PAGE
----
in the winter, guided reading groups. Reading
is an important topic in Kindergarten and is a
constant throughout the year. We work on developing
- group sharing and listening skills
- peer communication techniques
- independent problem-solving strategies
- self-help skills
- responsibility for one’s own actions,
space, and materialsrespect for individual differences
Free play, or Choice, is an extremely important
part of Kindergarten, during which students practice
the above mentioned skills through dramatic play,
Legos, building blocks, games, books, or various
art mediums such as paint or Play dough. Students
begin each day with 30–40 minutes of Choice.
Also important in kindergarten
is learning proper letter formation of upper-
and lowercase letters and appropriate pencil grasp.
We use Wilson’s Fundations program for this.
We also use the Write from the Beginning program,
which progresses through the year as follows:
- drawing pictures and associating random letters
representing words with the pictures
- writing random and initial consonants of
words to complete the drawing, which evolves
to using only initial consonants
- writing initial and final sounds, vowel sounds,
all syllables represented, and eventually multiple
related sentences with many words spelled correctly
This last stage does not always
happen in kindergarten, but our goal is to have
at least one sentence, written with inventive
spelling and some frequently used words spelled
correctly (“trick” or “sight”
words), to complete a student’s writing
activity. Students have a choice at writing time
of creating a journal entry or working on a “mini
book.” This choice often helps to motivate
children in learning to write.
Most Kindergarteners love to talk and share, and
from the beginning are encouraged to share about
their families through photographs and dialogue.
Monday mornings start with a “weekend whip”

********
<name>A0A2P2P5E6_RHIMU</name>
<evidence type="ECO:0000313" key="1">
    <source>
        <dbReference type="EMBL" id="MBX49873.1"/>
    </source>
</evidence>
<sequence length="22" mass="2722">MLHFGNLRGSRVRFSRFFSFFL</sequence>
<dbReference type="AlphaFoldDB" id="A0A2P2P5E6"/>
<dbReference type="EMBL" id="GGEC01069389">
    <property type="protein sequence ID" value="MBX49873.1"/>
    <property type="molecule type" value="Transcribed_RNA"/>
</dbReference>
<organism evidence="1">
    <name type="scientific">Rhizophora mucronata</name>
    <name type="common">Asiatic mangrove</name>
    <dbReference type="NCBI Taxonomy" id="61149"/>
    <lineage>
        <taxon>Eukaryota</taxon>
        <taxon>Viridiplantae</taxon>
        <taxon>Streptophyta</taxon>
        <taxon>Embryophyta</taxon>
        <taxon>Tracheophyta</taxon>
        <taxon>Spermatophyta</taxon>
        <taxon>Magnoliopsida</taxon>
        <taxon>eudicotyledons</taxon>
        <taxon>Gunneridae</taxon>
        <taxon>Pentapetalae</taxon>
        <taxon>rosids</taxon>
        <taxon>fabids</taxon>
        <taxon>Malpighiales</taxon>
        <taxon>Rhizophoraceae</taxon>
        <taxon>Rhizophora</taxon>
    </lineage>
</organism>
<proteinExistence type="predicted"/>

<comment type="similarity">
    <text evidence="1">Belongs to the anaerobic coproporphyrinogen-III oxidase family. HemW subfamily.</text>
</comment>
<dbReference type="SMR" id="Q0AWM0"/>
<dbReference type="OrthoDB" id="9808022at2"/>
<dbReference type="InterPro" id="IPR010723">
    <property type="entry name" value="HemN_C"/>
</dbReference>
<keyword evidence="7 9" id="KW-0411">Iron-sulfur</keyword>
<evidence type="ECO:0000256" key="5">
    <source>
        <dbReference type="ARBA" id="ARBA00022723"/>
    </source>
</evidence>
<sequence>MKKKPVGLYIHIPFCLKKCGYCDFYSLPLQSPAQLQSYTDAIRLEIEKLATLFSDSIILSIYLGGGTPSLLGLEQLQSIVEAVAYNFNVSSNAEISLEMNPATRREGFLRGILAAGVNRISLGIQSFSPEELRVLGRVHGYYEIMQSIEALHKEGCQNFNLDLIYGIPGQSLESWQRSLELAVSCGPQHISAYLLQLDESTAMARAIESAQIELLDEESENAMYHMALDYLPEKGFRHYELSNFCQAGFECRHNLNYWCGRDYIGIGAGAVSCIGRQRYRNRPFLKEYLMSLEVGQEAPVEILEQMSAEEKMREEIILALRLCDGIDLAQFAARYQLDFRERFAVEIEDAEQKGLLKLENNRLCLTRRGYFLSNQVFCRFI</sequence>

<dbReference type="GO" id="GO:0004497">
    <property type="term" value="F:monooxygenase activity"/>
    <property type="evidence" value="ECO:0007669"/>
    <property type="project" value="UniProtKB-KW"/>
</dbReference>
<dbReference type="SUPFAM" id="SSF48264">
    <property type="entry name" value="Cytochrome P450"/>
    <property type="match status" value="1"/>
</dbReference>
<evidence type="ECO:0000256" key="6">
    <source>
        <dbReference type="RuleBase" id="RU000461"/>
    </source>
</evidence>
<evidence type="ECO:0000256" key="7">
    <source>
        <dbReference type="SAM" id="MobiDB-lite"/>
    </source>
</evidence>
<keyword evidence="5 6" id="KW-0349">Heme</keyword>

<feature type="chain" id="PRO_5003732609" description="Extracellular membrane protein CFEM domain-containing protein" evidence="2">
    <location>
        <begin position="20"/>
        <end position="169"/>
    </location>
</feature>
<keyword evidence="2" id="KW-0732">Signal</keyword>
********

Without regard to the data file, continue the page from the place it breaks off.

in which we tell one thing about our weekend.
Five- and six-year-olds are learning the etiquette
of classroom speaking: when it is an appropriate
time to contribute their own ideas and the difference
between asking a question and making a comment.
In kindergarten science, our goals are for students
to observe, predict, make connections, and record
and analyze data. We have three units of study and
we use Delta Science Curriculum.
Life Cycles. We begin the year
by watching Monarch caterpillars transform to chrysalises
and later see the butterflies emerge. In the spring,
we study the lifecycles of various animals, from
frogs to cows, and often visit a local pond or farm.
From Seed to Plant. We collect
items that we think may be seeds and do some planting
in a tiny classroom garden. We also plant specific
seeds and track the growth of the seedling, learning
the life cycle of that plant.
Investigating Water. During
our final weeks of school, we enjoy exploring water.
We see what happens when we try to divide a water
droplet, learn about absorption by hanging colored
paper in a cup of water, and observe what happens
when a cup of water is left out over time.
Through a partnership with the
Monshire Museum Kindergarten will be participating
in the newest Lyme School Initiative, our Inquiry
Based Science program. Students will work with
Museum Scientists/Educators & their classroom
teacher to cultivate their instinctive curiosity
for discovery by encouraging students to formulate
questions and conclusions based upon personal
observation, analysis and interpretation.
Students are exposed to a variety of topics, which
Families and personal history
Holidays: New Year in America
Mapping: types of maps and their